SUCH AS WE hate admitting that there is any aspect of the 20th-century sexual revolution we don't understand, we cannot say we fully grasp just what is going on in the panda cage at the National Zoo. The only fact of which we feel 100 percent confident is that if it weren't for the merest accident of their birth as something other than hominoids, Ling-Ling and Hsing-Hsing would long since have taken their rightful place on the "Donahue" show.

Just consider their history, replete as it is with all the latest and most faddish forms of would-be proxy parenthood, baroque extramarital sex, mate-swapping and spouse abuse. Is this not Phil's prime material? Can't you hear the calls coming in? Do you suppose Ling-Ling is going to take a cue from her human role models and try to charge that London "donor" a fee for bearing his panda offspring--that is, if it is his offspring and if she does produce it? And will good old Hsing-Hsing just sit by, as usual?

In truth, there is surely enough to their story to justify more than an appearance on Phil Donahue's call- in show. The TV program "Couples" would be an equally suitable setting. In our mind's eye we can see it now: that solicitous psychologist leaning forward gravely in his chair and putting the dread perception to Hsing-Hsing: "You say she always starts beating you up at the critical moment, Mr. Hsing-Hsing--but you really want her to beat you up, don't you?"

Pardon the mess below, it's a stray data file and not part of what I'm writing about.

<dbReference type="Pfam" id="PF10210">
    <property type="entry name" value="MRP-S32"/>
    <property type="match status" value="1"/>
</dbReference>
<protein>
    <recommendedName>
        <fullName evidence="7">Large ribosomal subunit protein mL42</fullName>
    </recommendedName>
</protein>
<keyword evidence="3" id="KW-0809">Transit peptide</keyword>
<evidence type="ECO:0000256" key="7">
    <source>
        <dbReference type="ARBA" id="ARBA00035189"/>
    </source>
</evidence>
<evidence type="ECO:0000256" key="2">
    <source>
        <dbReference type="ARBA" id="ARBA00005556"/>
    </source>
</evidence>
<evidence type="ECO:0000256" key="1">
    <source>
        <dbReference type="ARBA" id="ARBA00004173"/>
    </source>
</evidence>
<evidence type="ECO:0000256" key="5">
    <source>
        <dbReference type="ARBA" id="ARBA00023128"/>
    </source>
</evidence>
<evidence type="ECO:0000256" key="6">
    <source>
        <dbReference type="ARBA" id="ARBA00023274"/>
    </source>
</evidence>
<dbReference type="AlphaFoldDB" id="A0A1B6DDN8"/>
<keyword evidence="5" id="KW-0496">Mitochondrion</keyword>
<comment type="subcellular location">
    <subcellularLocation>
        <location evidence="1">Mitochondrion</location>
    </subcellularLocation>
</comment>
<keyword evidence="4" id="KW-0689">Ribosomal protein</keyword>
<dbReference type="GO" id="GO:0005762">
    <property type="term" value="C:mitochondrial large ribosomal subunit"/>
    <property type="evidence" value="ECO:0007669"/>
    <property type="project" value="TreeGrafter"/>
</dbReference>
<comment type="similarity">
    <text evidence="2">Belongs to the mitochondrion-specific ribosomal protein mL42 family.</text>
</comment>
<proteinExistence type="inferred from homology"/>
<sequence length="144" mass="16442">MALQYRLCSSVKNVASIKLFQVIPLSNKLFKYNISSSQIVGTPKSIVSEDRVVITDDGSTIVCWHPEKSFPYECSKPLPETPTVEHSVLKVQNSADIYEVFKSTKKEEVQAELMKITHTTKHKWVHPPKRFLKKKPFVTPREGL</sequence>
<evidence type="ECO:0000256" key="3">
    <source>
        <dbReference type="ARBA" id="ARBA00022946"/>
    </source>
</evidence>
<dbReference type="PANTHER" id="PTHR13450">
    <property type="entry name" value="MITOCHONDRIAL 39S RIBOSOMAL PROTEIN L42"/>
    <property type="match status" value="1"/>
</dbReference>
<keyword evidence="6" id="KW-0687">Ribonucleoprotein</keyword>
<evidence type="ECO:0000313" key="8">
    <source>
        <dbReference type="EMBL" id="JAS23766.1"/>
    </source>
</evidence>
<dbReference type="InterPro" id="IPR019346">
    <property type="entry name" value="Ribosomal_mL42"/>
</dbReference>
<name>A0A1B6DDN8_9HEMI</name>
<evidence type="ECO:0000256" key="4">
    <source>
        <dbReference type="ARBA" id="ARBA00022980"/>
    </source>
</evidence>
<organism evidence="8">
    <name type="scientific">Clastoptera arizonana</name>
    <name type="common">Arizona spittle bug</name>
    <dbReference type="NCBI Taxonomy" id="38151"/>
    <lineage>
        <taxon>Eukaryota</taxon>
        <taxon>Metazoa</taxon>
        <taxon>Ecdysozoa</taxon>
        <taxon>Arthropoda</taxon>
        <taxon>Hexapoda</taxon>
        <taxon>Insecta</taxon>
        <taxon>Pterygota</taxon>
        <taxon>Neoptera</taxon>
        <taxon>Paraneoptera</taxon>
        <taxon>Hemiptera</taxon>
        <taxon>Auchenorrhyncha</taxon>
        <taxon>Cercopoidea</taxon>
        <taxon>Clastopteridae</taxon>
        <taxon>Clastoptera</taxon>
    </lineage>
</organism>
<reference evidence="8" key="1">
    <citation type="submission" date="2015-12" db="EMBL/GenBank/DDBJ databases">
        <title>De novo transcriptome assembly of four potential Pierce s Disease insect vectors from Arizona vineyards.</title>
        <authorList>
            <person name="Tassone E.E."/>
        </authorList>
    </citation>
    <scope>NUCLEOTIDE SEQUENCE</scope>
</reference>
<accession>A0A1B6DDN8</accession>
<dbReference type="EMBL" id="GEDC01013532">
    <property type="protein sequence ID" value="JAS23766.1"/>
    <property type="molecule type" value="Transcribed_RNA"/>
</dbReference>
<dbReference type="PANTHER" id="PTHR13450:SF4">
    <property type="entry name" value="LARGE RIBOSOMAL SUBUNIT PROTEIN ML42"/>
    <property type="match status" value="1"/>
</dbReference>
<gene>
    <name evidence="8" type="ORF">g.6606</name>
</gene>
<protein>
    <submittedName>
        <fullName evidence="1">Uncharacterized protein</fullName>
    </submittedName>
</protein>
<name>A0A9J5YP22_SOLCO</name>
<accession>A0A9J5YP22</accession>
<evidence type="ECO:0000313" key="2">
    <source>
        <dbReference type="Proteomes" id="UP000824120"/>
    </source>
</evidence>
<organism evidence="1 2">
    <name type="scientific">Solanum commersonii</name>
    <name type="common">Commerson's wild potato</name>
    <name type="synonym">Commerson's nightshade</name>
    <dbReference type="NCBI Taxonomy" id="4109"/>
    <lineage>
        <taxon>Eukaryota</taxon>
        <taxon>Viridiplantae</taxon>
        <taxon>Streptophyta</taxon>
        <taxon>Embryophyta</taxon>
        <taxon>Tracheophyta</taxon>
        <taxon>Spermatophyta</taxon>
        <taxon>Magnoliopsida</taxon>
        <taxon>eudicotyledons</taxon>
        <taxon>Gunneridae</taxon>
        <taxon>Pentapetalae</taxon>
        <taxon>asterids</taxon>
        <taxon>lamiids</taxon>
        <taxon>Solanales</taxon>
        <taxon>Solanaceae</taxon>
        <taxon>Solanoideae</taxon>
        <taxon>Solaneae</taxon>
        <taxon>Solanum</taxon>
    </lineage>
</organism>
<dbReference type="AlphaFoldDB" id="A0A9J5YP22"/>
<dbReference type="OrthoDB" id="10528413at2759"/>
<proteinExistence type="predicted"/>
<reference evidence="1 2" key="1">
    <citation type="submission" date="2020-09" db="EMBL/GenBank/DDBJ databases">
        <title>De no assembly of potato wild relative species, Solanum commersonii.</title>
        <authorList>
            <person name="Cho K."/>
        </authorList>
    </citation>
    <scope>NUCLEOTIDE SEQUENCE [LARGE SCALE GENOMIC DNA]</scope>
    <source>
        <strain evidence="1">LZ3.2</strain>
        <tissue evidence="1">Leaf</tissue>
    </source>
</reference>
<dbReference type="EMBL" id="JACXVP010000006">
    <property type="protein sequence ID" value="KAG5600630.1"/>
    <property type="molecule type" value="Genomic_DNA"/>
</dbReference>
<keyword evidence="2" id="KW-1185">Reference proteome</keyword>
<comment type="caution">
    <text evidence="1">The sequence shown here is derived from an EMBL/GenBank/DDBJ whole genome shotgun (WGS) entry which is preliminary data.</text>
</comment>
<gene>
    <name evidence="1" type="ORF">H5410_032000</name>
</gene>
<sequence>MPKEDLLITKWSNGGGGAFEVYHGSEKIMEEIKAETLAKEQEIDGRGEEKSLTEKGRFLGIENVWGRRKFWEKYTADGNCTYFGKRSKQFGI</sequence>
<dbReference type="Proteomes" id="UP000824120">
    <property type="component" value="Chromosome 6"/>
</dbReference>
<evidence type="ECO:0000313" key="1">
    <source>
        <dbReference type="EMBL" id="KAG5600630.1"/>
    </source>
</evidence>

Gosh . . . it all seemed so uncomplicated Saturday morning when the news of their amorous encounter came at last. Just like "Loveboat," we thought. Just like all those paperback novels with pictures of southern belles on the cover. Just like Paris and Helen and Tristan and Isolde and Anthony and Cleopatra and Oliver and Jenny . . .

But we run on. And, anyhow, given all the turbulent, modish adventures they've already had, it was no doubt too much to hope that Ling-Ling and Hsing-Hsing would, at this late date, indulge the simple, romantic dream so many of us had for them. Whatever is going on over there at the zoo, once again it sounds anything but simple or romantic. This is the age of the matter-of-fact, the clinical, the unsentimental and the unashamed. And they don't let you forget it for a minute. Not even at the zoo.